The state’s top elections official says the state's voting systems are buffeted by cyber attacks. Now Iowa's secretary of state is launching a new partnership to try and insulate the department.
According to Secretary of State Paul Pate, Iowa’s elections website and voter databases are hit by hundreds of thousands of threats on a daily basis. He said the majority of attacks are U.S.-based bots trying to steal personal information for financial gain.
But so far Iowa’s voting systems have not been compromised, Pate said.
“I’ve assured Iowans and I’ll assure them again today that our system is intact, that it has not been hacked. There are no foreign countries manipulating your votes or accessing your voting information,” he said.
Pate described the process of blocking the attacks as a constant battle. Now the secretary is forming a new partnership with the U.S. Department of Homeland Security, county officials and tech experts to review the state’s systems, recommend updates and draft policy suggestions.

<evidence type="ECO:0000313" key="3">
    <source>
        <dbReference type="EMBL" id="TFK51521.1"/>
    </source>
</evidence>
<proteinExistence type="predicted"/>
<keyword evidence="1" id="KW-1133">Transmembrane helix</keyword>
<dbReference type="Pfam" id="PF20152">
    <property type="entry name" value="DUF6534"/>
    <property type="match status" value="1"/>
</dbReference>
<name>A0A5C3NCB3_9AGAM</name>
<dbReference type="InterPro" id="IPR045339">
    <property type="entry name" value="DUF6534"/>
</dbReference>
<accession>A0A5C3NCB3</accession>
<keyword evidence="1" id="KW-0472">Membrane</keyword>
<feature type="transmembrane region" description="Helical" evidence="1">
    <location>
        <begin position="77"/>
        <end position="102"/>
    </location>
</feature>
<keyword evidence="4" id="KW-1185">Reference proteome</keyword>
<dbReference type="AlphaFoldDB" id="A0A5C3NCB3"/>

“When you talk about 99 counties, some are large, some are small. And they have different levels of resources. So what my goal is…is to try to develop templates, if you will, or resources, that will accommodate them,” Pate said.
Pate said ongoing issues include communication between state and local officials and making sure Iowa's scores of precinct volunteers are up to date on new technologies and procedures.
The partnership will build on collaborations between Iowa and the U.S. Department of Homeland Security, which helps with information sharing, systems assessments and scans, and training. Matt Masterson is a security advisor for the DHS.
"In the end, we're all working together towards the same goal. And that goal is to ensure that voters have confidence in the process, that their votes will be counted as cast, and that the winners are in fact the winners," Masterson said.
Iowa is one of 21 states that were targeted by Russian cyberhackers during the 2016 election. Pate described the incident as a "drive-by" in which attackers looked for weak spots. He said he hopes the new working group will ensure the state's systems are protected against future threats propelled by evolving technology.